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I suggested that you use trigger arguments, but it's actually not necessary. You can use the automatic variables TG_TABLE_SCHEMA and TG_TABLE_NAME, or use TG_RELID. These, alongside EXECUTE for dynamic SQL, let you do what you want: BEGIN EXECUTE format('SELECT colname FROM %I', TG_RELID) END; or BEGIN EXECUTE format('SELECT colname FROM %I.%I', ...


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There are several options, but here are two based on two options for how your end-users connect. First, if your users connect as themselves. For example, if you have a user "annamaria" then in your trigger you can identify the user with the CURRENT_USER() function. Record CURRENT_USER() into your auditing table with each modification and you can track ...


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Depends on what version you are. You can install the audit_plugin: INSTALL PLUGIN server_audit SONAME 'server_audit'; You can choose two outputs, file or syslog. The output format will be: 20140901 15:19:44,localhost.localdomain,root,localhost,4,133,WRITE,employees,salaries, 20140901 ...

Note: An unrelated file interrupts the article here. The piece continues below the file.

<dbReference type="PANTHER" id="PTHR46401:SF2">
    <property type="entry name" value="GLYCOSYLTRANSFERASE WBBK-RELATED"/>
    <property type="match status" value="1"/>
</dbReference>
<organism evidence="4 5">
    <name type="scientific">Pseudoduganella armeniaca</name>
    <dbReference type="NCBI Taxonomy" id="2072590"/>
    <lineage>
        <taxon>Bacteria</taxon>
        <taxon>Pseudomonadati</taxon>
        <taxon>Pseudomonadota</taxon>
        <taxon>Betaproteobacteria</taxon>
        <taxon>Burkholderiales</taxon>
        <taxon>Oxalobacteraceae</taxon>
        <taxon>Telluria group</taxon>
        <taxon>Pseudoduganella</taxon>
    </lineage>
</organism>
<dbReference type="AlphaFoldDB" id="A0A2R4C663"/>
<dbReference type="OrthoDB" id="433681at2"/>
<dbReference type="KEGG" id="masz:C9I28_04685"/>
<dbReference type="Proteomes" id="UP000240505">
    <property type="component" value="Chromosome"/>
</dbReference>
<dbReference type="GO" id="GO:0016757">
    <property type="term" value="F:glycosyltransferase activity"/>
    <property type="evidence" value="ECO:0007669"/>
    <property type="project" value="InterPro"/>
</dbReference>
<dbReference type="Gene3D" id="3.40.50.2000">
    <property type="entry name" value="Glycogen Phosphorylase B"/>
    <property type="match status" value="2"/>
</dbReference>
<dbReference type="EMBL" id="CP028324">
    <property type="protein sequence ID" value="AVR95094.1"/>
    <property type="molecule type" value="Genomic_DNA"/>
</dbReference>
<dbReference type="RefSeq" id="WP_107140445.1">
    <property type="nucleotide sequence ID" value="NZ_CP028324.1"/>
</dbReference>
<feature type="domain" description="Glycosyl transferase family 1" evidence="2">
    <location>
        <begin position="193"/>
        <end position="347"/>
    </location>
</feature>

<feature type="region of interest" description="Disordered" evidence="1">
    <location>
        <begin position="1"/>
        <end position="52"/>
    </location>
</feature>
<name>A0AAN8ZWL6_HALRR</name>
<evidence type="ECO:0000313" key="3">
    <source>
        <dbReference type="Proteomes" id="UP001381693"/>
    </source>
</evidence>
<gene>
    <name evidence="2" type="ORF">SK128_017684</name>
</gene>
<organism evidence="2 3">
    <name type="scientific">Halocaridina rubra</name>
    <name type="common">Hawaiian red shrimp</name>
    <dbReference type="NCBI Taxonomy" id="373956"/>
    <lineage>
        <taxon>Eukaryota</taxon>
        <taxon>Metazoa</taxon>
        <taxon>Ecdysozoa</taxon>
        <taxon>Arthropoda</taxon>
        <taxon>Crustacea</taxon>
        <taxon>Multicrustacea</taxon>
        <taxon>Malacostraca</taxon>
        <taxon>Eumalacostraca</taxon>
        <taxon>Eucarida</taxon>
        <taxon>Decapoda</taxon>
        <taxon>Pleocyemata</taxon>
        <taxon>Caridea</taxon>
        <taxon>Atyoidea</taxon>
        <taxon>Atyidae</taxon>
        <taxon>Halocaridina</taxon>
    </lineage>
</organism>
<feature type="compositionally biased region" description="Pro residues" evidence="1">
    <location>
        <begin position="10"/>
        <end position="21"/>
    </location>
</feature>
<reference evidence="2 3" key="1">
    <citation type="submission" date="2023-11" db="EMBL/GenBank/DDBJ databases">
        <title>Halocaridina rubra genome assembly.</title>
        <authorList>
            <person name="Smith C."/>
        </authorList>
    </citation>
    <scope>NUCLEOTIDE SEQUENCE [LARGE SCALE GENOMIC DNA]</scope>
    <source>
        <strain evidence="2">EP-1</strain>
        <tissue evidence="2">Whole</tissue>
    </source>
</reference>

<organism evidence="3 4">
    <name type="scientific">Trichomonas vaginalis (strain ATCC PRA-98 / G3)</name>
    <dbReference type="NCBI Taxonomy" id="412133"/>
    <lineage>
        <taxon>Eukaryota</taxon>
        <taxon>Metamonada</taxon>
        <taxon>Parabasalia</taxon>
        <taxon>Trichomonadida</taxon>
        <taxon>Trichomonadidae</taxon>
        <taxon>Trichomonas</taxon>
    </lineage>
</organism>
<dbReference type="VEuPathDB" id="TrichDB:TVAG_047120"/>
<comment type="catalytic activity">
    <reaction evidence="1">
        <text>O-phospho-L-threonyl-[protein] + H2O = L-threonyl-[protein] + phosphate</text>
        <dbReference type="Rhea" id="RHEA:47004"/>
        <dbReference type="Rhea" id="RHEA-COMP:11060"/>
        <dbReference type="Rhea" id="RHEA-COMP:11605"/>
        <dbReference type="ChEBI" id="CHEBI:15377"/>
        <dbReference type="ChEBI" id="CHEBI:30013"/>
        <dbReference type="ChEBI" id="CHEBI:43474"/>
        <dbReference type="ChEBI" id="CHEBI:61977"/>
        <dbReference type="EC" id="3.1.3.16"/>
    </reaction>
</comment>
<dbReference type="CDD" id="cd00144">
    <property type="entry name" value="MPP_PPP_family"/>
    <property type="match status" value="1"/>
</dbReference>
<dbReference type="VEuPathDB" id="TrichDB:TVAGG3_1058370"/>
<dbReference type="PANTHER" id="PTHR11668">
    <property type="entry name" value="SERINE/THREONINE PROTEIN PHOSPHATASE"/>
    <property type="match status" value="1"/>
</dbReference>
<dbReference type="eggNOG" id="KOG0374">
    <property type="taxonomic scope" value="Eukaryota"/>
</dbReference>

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There is no CREATE TRIGGER IF NOT EXISTS There is DROP TRIGGER IF EXISTS You must execute the trigger's creation as follows: USE xxx_admin DELIMITER $$ DROP TRIGGER IF EXISTS test_AFTER_UPDATE $$ CREATE DEFINER=`root`@`localhost` TRIGGER `xxx_admin`.`test_AFTER_UPDATE` AFTER UPDATE ON `test` FOR EACH ROW BEGIN INSERT INTO auditTest select *, ...


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That will work fine - however you need to add a delimiter to your trigger: DELIMITER $$ CREATE DEFINER=`root`@`localhost` TRIGGER `admin`.`company_AFTER_UPDATE` AFTER UPDATE ON `company` FOR EACH ROW BEGIN INSERT INTO AuditCompany select *, now() from Company where id = NEW.id; END $$ DELIMITER ; You might gain some performance benefit if you ...